When the Cookie Business Crumbled, This Entrepreneur Helped Frontline Workers
MN Hero Snack Packs for health care workers feature locally made products.

When the Cookie Business Crumbled, This Entrepreneur Helped Frontline Workers

Minneapolis-based Thumbs Cookies organized an effort that has provided snacks to more than 10,000 health care workers on the frontlines of the Covid-19 crisis. It's also keeping small food producers in business.

When Thumbs Cookies’ owner and founder Robyn Frank was a child, she used to bake tiny, circular butter cookies, finished with a thumb print, with her mother, Barb. They would share the cookies with their family, friends, and community members any opportunity they got.

Today, Thumbs Cookies is sharing with its community again.

Frank’s business practically vanished when the pandemic hit, and she found herself with tons of inventory at risk of going to waste. So when the chief of staff at Bethesda Medical Center in St. Paul—the dedicated Covid-19 facility for the Twin Cities—reached out to her in need of snacks for her staff who were working grueling shifts, Frank didn’t hesitate even a moment.

She took to Instagram to rally a troop of other local small food businesses who were also struggling to make ends meet to find a way to raise funds and donate what they termed “MN Hero Snack Packs” to frontline workers.
The team of 20 local businesses has now served more than 10,000 frontline workers nationwide in more than 30 facilities. And they’re still going.

TCB: How has your work changed/been disrupted by the coronavirus?

Frank | It’s hard to sum it all up… At first, when everything started shutting down, it was crickets. The only thing I had going for the business was that we were on Amazon. And it was the only activity we were seeing in sales. All wholesale accounts came to a halt, and any corporate orders we had lined up were in limbo. Not to mention, I had to tell all of my workers to stay home. Right before the crisis hit, we had just finished construction on KIRBY, our new Cookie Trailer that we were planning to roll out this spring. But all events we had lined up were cancelled or postponed.

Q. Anything you’re able to do right now to compensate for lost work or create new streams of revenue?

A | Right away, we started curbside pick-up, delivery, and amped up our shipping. Those have all been gaining momentum, which is definitely encouraging.

Q. Tell us what you’re doing right now to benefit your community?

A | The very unexpected silver lining that happened in the wake of this crisis is our MN Hero Snack Packs. Dr. Erica Kuhlmann, chief of staff at Bethesda Medical Center in St. Paul (the dedicated Covid-19 facility), reached out to several of us in the Minnesota snack community, looking for snacks for her staff. She explained that, at the time, her staff was committed to long shifts and couldn’t find time to get to the grocery store, and all of the break rooms were closed. Dr. Kuhlmann thought this was unacceptable, and googled a bunch of us to ask for individualized snacks. To top it off, she offered to pay us at cost for our donated goods in an effort to support small businesses. That’s when I got teary talking to her. How could this woman, in the face of fear and uncertainty and having a lot on her plate, possibly be thinking about how to support small businesses? It was just touching. And it led to an outpouring of generosity, kindness, and open-heartedness from so many.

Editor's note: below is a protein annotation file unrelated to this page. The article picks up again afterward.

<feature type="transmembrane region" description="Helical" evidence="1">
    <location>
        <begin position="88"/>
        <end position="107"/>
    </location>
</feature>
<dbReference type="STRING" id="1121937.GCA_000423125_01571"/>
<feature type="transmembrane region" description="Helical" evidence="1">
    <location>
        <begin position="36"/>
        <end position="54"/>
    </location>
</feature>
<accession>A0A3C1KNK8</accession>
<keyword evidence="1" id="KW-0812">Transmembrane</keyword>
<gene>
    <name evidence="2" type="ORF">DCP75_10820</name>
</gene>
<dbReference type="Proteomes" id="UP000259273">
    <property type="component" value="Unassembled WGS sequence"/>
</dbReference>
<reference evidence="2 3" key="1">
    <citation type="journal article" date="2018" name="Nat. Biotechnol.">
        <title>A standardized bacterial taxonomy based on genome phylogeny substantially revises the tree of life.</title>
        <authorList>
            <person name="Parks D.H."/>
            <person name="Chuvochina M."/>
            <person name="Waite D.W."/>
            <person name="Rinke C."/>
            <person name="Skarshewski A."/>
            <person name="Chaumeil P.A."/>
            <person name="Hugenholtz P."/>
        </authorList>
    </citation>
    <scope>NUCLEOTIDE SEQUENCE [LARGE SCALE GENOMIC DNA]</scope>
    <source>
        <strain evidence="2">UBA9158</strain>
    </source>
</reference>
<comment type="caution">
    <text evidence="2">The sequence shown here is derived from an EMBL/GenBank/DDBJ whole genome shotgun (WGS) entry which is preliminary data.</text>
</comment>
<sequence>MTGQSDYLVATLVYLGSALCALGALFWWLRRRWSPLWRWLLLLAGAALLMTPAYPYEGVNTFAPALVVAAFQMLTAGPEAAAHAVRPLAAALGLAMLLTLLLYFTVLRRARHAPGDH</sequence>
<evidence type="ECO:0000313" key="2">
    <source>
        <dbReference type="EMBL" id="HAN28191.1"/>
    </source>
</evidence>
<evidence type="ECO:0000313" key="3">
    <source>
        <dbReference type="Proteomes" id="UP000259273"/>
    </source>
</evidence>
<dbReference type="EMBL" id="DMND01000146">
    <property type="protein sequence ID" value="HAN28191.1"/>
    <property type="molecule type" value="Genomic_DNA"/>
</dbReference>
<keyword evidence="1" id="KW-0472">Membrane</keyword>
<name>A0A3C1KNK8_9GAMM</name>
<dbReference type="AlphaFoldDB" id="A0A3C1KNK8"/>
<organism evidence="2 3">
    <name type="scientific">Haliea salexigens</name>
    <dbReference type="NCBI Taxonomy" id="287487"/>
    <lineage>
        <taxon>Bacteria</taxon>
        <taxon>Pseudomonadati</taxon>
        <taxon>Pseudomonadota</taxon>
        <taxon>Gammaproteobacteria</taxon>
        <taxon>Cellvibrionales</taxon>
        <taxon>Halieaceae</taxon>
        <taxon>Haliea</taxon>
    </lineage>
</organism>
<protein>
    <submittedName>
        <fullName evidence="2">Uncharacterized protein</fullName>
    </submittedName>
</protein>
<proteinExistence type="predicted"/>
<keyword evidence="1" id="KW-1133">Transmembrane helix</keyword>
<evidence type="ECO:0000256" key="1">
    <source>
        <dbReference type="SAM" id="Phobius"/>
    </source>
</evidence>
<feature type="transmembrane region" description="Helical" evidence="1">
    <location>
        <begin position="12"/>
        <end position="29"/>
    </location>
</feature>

I told her that she shouldn’t pay us. I figured there were people in the community who wanted to help. I started an Instagram thread with 11 other snack companies and suggested coming together to create the MN Hero Snack Pack. We makers would donate our goods (many of these local food producers had been hit hard by Covid-19 and were sitting on inventory they couldn’t sell) and then we would ask our community for $25 donations to support what we were giving. The $25 would provide snacks for eight to 10 medical workers, and the money would go back to pay the makers at cost for what they were providing. The mission was two-fold: support frontline workers and small food businesses.
After serving almost 10,000 frontline workers nationwide, 20 local businesses are now participating in the Snack Pack, and 30-plus facilities have been served. We have raised enough to keep serving frontline heroes and paying back businesses at cost through at least May.

There’s so much more to say, but the whole experience has been completely inspiring. Even in a moment of so much fear, uncertainty, and economic panic, we are seeing the good in people firsthand. It has been a pretty incredible effort. The best part is seeing all of these local businesses come together. Every week we pack the packs and bring them out to people’s cars. There are endless stories of people that need uplifting right now. And we are able to show our love in food to so many.

Q. Do you think this pandemic will have a lasting impact on your business or how you run your business?

A | I think this is a moment for the creative and the innovative to rise. I think online will obviously be a huge part of how we survive going forward, but I also think we will be thinking of more ways to collaborate with businesses around us. We all need each other right now.
Q. Any other bright spots in this crisis?

A | The support has been amazing. We have seen lots of people paying it forward and lots of customers dropping anonymous cookies at people’s doors, just to brighten days. I believe this crisis has been humbling for many. No one has gone untouched. Everyone has a story about how their lives have been interrupted or changed. I think empathy is running high right now, which again, is a silver lining in this overwhelmingly challenging climate.
To donate to Thumbs Cookies’ MN Hero Snack Pack project, visit thumbscookies.com